As I write this issue’s ‘Travel Retail’ column there are only 18 days to go before Brexit. Astonishingly, despite two years of negotiations, there is still no clarity whatsoever around how or indeed if the UK will leave the European Union (EU) on March 29, 2019. The manner of the UK’s departure, whether it be an ordered withdrawal, or as seems more likely, a chaotic crashing out, will have profound repercussions for the European aviation and ferry industries and indeed the travel retail business which relies on it.
If a last-minute deal is agreed between the UK and the EU, then a transitional period would ensue before the UK departs the EU for good, which would mean the current Customs rules and regulations around duty-free shopping would apply until at least December 2020. In effect, this would mean travellers flying or catching a ferry between
the UK and any EU country could continue to purchase up to 10 duty-paid litres of spirits for their own consumption. However, they would not be able to purchase anything at duty-free prices.
On the other hand, if no agreement is reached and the UK exits the EU on March 29 then the UK becomes a ‘third-party’ country overnight. In theory, travellers flying between the UK and the EU could then buy spirits at duty-free prices although remember that the personal allowance for most EU countries is small (the UK’s is just 1-litre). The cross-Channel booze cruise trade will be severely impacted as Brits travelling for the day to the hypermarkets of Calais and Boulogne will no longer be able to bring back up to 110 litres of duty-paid beer, 10 litres of spirits and 800 cigarettes.
In the case of a hard Brexit, there are also likely to be severe delays and congestion at UK and EU airports and ports as Customs authorities struggle with new security checks. For most travellers, the ability to purchase a bottle of whisky at a slightly cheaper duty-free price won’t really be much of a consolation given all the disruption and uncertainty a no-deal Brexit will almost certainly bring.
Of course, other Brexit outcomes are also possible. Brexit could be delayed, another referendum or a General Election could be called, but in all these scenarios the current status quo on Customs regulations and travel retail shopping would continue at least in the short to medium-term.
Away from the madness of Brexit, the duty-free business carries on as normal, I am pleased to report. For instance, at Singapore airport duty free retailer DFS Group has recently joined forces with Dewar’s to launch the new Dewar’s Double Double – a new range which has undergone a four-step maturation process that honours the original double ageing process created by the whisky’s first master blender A.J. Cameron. Firstly, malt and grain whiskies are matured separately in oak casks. The malt whiskies are then removed, blended and aged for a further period; the same process is undertaken with the grain whiskies.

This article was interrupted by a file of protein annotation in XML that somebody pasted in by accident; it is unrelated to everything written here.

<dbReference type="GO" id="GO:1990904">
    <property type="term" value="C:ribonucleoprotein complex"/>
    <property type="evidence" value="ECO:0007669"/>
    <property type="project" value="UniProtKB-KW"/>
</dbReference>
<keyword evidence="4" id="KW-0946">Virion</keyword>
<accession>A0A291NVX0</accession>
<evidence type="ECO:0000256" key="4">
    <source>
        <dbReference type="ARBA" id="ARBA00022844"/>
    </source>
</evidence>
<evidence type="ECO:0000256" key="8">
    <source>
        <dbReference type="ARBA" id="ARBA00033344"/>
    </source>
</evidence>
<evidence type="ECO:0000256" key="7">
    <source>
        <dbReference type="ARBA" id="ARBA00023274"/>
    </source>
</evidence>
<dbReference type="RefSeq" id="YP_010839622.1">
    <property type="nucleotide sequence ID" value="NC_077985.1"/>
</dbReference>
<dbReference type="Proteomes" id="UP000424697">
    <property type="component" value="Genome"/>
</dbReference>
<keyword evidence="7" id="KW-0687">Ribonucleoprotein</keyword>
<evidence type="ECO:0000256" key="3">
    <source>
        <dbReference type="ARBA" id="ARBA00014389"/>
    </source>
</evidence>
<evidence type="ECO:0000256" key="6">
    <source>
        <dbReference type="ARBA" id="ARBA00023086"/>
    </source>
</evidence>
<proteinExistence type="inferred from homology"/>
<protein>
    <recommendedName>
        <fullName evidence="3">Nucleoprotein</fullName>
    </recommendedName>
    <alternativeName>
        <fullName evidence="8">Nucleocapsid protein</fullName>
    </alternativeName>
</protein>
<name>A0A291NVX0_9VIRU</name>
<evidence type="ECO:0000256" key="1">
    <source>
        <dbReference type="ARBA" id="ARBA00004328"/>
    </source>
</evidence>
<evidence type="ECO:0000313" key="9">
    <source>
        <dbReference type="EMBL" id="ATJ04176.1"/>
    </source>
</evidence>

The third step in this complex maturation process sees the grain and malt whiskies finally blended and aged together before a final maturation in a selection of different sherry casks. The new Dewar’s Double Double range comprises three age statements: Dewar’s Double Double 21 Years Old, priced at $90 (£68) and finished in Oloroso sherry casks, Dewar’s Double Double 27 Years Old, $160 (£121) and finished in Palo Cortado sherry casks, and finally, Dewar’s Double Double 32 Years Old, $250 (£190), finished in Pedro Ximenez sherry casks. All three expressions come in 50cl, four-point star bottles packaged in white presentation boxes.
Finally, back in Europe, Pernod Ricard has joined forces with German travel retailer Gebr. Heinemann to launch Chivas Regal Mizunara exclusively on the European travel-retail market. As the name suggests, this new expression is finished in rare, expensive Japanese Mizunara oak casks, which lend the finished Scotch whisky balanced notes of sweet oranges, pears, vanilla, honey and exotic spices.
Chivas Regal Mizunara will retail for under €50 (£42.70) for a 70cl bottle and can be found at Heinemann’s airport stores in Germany, Austria, Italy and Norway, as well as in Amsterdam, Copenhagen, Budapest and Istanbul. The whisky has also been available at Sydney airport since January 2019 and is also on sale in the Japanese domestic market.
Ian Macleod Distillers has released the first airport exclusive, single-cask Tamdhu expression at Edinburgh airport’s World Duty Free store. The whisky was distilled in 2002 and bottled in 2019, having been aged in a first-fill Oloroso sherry cask.
On the nose you’ll find fruit cake notes alongside orange zest and strawberry. The palate has a thick, syrupy mouth feel with lots of rich, sherry and dried fruit flavours. Vanilla, dried fruit and oak notes dominate the long finish.
Tamdhu Single Cask is priced at £279 for a 70cl bottle and quantities are limited to 597 bottles.
Winchester Collection Vintage 1967
The Glenlivet has partnered with British furniture designer Bethan Gray to release a new limited-edition 50-years-old expression. Clearly aimed at the growing collectors’ market, The Glenlivet Winchester Collection Vintage 1967 comes in a handblown glass bottle and maple wood and copper case designed by Gray and inspired by the landscape around the distillery and Gray’s own personal family history in the area.
The whisky inside the bottle is a blend of malts from rare casks, the oldest of which was filled in December 1967.